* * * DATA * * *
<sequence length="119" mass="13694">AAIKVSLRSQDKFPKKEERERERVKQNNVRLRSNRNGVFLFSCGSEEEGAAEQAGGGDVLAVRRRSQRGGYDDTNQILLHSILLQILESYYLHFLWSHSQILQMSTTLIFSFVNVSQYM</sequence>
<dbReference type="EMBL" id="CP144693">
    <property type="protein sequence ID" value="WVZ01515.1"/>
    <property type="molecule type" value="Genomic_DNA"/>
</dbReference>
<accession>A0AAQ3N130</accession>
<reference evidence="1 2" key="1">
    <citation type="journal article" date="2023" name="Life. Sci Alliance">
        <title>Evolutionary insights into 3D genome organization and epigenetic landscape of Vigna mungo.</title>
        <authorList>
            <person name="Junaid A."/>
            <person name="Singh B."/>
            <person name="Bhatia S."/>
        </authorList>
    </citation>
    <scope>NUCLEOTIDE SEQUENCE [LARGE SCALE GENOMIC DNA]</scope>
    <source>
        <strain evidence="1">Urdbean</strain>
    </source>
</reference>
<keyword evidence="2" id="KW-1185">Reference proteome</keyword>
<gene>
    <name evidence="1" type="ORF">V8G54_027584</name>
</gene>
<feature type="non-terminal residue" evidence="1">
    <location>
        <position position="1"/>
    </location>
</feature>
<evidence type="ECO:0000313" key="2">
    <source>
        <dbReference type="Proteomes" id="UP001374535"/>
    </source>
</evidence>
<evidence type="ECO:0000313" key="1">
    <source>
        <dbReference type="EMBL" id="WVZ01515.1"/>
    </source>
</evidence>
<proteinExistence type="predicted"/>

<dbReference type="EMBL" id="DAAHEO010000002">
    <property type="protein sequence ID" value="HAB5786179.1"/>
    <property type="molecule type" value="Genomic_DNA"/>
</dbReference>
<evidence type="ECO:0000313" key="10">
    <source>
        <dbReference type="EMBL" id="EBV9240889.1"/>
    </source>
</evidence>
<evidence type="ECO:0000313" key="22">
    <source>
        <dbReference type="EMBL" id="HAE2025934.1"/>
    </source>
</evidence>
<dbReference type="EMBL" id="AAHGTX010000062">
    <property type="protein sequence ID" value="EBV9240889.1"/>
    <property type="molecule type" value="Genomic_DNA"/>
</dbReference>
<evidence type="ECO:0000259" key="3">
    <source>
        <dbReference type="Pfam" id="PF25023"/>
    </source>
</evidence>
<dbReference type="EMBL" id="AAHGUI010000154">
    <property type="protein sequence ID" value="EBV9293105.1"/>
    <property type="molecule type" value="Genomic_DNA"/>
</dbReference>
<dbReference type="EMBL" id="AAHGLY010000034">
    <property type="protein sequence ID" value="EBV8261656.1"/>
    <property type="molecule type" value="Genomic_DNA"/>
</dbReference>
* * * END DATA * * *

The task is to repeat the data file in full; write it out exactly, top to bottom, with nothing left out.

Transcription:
<sequence length="119" mass="13694">AAIKVSLRSQDKFPKKEERERERVKQNNVRLRSNRNGVFLFSCGSEEEGAAEQAGGGDVLAVRRRSQRGGYDDTNQILLHSILLQILESYYLHFLWSHSQILQMSTTLIFSFVNVSQYM</sequence>
<dbReference type="EMBL" id="CP144693">
    <property type="protein sequence ID" value="WVZ01515.1"/>
    <property type="molecule type" value="Genomic_DNA"/>
</dbReference>
<accession>A0AAQ3N130</accession>
<reference evidence="1 2" key="1">
    <citation type="journal article" date="2023" name="Life. Sci Alliance">
        <title>Evolutionary insights into 3D genome organization and epigenetic landscape of Vigna mungo.</title>
        <authorList>
            <person name="Junaid A."/>
            <person name="Singh B."/>
            <person name="Bhatia S."/>
        </authorList>
    </citation>
    <scope>NUCLEOTIDE SEQUENCE [LARGE SCALE GENOMIC DNA]</scope>
    <source>
        <strain evidence="1">Urdbean</strain>
    </source>
</reference>
<keyword evidence="2" id="KW-1185">Reference proteome</keyword>
<gene>
    <name evidence="1" type="ORF">V8G54_027584</name>
</gene>
<feature type="non-terminal residue" evidence="1">
    <location>
        <position position="1"/>
    </location>
</feature>
<evidence type="ECO:0000313" key="2">
    <source>
        <dbReference type="Proteomes" id="UP001374535"/>
    </source>
</evidence>
<evidence type="ECO:0000313" key="1">
    <source>
        <dbReference type="EMBL" id="WVZ01515.1"/>
    </source>
</evidence>
<proteinExistence type="predicted"/>

<dbReference type="EMBL" id="DAAHEO010000002">
    <property type="protein sequence ID" value="HAB5786179.1"/>
    <property type="molecule type" value="Genomic_DNA"/>
</dbReference>
<evidence type="ECO:0000313" key="10">
    <source>
        <dbReference type="EMBL" id="EBV9240889.1"/>
    </source>
</evidence>
<evidence type="ECO:0000313" key="22">
    <source>
        <dbReference type="EMBL" id="HAE2025934.1"/>
    </source>
</evidence>
<dbReference type="EMBL" id="AAHGTX010000062">
    <property type="protein sequence ID" value="EBV9240889.1"/>
    <property type="molecule type" value="Genomic_DNA"/>
</dbReference>
<evidence type="ECO:0000259" key="3">
    <source>
        <dbReference type="Pfam" id="PF25023"/>
    </source>
</evidence>
<dbReference type="EMBL" id="AAHGUI010000154">
    <property type="protein sequence ID" value="EBV9293105.1"/>
    <property type="molecule type" value="Genomic_DNA"/>
</dbReference>
<dbReference type="EMBL" id="AAHGLY010000034">
    <property type="protein sequence ID" value="EBV8261656.1"/>
    <property type="molecule type" value="Genomic_DNA"/>
</dbReference>